Pauca Verba is Latin for A Few Words.

Sunday, November 9, 2014

They went and joined him



He then went up into the hill-country and called the men he wanted; and they went and joined him. He appointed twelve as his companions, whom he would send out to proclaim the Gospel, with a commission to drive out devils. So he appointed the Twelve: to Simon he gave the name Peter; then came the sons of Zebedee, James and his brother John, to whom he gave the name Boanerges, Sons of Thunder; then Andrew and Philip and Bartholomew and Matthew and Thomas and James the son of Alphaeus and Thaddaeus and Simon, a member of the Zealot party, and Judas Iscariot, the man who betrayed him. (Mark 3:13-19)


WE SEE HERE THAT JESUS desires friendship, just like the rest of us.  No one wants to be lonely. Notice that Mark doesn't use the word apostle, but Jesus appoints the twelve as companions. And they are sent out with two mandates: deliver God's good news and drive out demons. On Sunday we pray the Creed which calls our faith apostolic. That means unlike the hymnal, faith must be taken out of church. 

I might suggest that the good news, joy-bearing part of the Lord's commission is what really needs attention in our Church. Oliver Wendall Holmes wrote: "I would have considered a vocation to the ministry except that so many of the clergy more resembled the undertaker." 

Saint Mark makes about twenty references to Peter. And in any listing of the apostle's names, Peter's name always appears first. Some folks will take this to mean Peter is supreme and hence the first pope, etc. I would say before any of that it means that Peter is the disciple who we should watch most closely. He's the first-disciple. 

Of course, a Catholic would say Mary is the first disciple, the first to welcome Jesus, but don't miss Peter for a second, for surely you'll discover yourself in his behaviors and thinking. Remember, it will be Peter who after Jesus is arrested says to the questioning stranger outside the jail, "I don't even know who you're talking about." 

James and John are among the twelve companions of Jesus. These two will disappoint later when they reveal how poorly they understand Jesus. They'll have their mother speak for them, looking for positions of influence and power at the right and left hands of Jesus in his new kingdom. Talk about getting it wrong!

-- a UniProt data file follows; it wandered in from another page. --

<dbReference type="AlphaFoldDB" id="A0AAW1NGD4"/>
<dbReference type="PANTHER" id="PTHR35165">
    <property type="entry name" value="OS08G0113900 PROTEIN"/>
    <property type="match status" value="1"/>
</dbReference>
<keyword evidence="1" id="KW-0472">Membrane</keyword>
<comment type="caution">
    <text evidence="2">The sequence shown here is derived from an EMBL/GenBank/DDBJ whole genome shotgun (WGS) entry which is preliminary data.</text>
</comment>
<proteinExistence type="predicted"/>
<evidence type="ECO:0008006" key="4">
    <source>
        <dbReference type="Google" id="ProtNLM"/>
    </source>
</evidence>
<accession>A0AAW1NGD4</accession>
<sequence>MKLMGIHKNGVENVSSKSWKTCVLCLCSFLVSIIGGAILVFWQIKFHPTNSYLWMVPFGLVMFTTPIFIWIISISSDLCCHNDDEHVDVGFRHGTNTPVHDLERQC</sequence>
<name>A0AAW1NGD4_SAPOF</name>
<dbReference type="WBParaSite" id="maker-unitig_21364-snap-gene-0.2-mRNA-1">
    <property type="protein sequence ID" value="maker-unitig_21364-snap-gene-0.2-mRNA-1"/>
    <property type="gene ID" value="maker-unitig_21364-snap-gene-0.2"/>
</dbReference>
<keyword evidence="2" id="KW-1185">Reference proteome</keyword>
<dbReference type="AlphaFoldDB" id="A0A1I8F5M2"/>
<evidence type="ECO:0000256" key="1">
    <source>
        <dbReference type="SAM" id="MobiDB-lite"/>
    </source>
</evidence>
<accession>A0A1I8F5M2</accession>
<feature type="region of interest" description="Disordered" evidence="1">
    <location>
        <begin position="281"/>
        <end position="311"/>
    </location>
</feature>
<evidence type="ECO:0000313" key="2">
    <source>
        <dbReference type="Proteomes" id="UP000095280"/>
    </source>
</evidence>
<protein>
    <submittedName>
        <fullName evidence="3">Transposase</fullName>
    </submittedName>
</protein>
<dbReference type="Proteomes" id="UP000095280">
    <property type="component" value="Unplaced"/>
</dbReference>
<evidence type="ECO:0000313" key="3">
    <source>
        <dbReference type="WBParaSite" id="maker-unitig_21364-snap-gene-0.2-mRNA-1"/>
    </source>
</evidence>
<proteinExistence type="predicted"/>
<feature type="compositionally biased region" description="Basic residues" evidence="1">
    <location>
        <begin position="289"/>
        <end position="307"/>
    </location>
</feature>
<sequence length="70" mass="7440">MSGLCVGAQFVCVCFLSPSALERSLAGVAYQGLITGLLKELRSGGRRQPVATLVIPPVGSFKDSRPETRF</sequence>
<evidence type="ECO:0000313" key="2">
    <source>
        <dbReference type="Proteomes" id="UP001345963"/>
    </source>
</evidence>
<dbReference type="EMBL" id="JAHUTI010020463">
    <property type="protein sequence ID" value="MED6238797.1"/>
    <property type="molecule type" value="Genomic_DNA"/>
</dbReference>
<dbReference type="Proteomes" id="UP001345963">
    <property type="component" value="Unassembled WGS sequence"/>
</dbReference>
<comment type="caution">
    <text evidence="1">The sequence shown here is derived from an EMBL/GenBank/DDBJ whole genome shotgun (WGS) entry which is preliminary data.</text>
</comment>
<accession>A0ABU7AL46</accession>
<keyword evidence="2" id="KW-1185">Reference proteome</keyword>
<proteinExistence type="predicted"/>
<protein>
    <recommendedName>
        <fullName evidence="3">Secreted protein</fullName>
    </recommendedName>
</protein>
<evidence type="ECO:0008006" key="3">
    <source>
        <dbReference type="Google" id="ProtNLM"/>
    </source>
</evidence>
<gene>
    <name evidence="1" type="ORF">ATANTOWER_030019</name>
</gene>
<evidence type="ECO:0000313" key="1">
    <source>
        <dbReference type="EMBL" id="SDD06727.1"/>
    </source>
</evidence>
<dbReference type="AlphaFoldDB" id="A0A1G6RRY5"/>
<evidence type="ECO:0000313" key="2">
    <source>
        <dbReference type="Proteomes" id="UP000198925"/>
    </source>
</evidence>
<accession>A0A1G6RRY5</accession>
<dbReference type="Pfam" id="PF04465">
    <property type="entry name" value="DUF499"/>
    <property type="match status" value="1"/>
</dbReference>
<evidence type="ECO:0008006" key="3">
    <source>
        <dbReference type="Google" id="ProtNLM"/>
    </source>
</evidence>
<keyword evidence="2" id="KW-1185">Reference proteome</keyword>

Jesus gave the nick-name Sons of Thunder to these two brothers. Maybe they had stormy dispositions, were short-fused hot heads who spoke or acted before thinking. 

Andrew is listed among the twelve. He's a good friend  who makes a point of introducing others to Jesus. There is a charming scene in John's gospel where Andrew introduces to Jesus a little boy who has some bread and fish which will be just what's needed to feed the enormous and hungry crowd. 

Philip and Andrew are Greek names which might cause us to wonder what kind of influences they brought to this first circle of companionship around Jesus. Religion often has a hard time realizing this: we don't all have to be the same!

If Matthew is the Jewish tax-collector who collected taxes from his own people on behalf of the Roman Empire, he'd be a rather lonely man. We might contrast him with Simon who was a Jewish ultra-nationalist (a Rome-hating Zealot). We can only imagine the arguing and resentment there could have been between these two.

So this is a mixed bag of men who might have found it difficult to get along. But Jesus works with what he's got (still). He taught them and corrected them when  needed. The word docility means  to be teachable. And perhaps the first character trait of a humble person is a willingness to take correction. Both are in short supply today.

P.S. We shouldn't sniff at Jesus for not having women counted as his first traveling companions. In the culture of  his ancient Jewish world his mission would never have  gotten off the ground if he had women among the group. It would have been unthinkably scandalous. But if we want to see how important women were to Jesus, we must read Saint Luke's Gospel. 






6 comments:

  1. You open our eyes, allowing us to see Jesus as a person among us. As he still is with us today, in all our faults and difficulties in life. Thank you Father for bringing Him to us in a way we can understand.

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  2. Enjoying your Few Words (pauca Verba). Glad to be able to call you friend.

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  3. Hello friend from years ago! Glad for this connection through the posts. I send a blessing for all your family - no doubt many more Vigliottas than when we met in '79.

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  4. Father, I have met many priests in my life. I cannot say that I have connected with them all, but there have been many good men among them. However, I do feel connected to you here, through what you write, I believe that you are a good man and a good priest who has an enlightened view of modern Catholicism. I know in my heart that you have Jesus and Mary in your heart and you are spreading their messages of love, faith, and tolerance to us all. May God be always with you in your ministry.

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  5. Thanks for your kind words. I'm glad for the connection and send a blessing and all good wishes!

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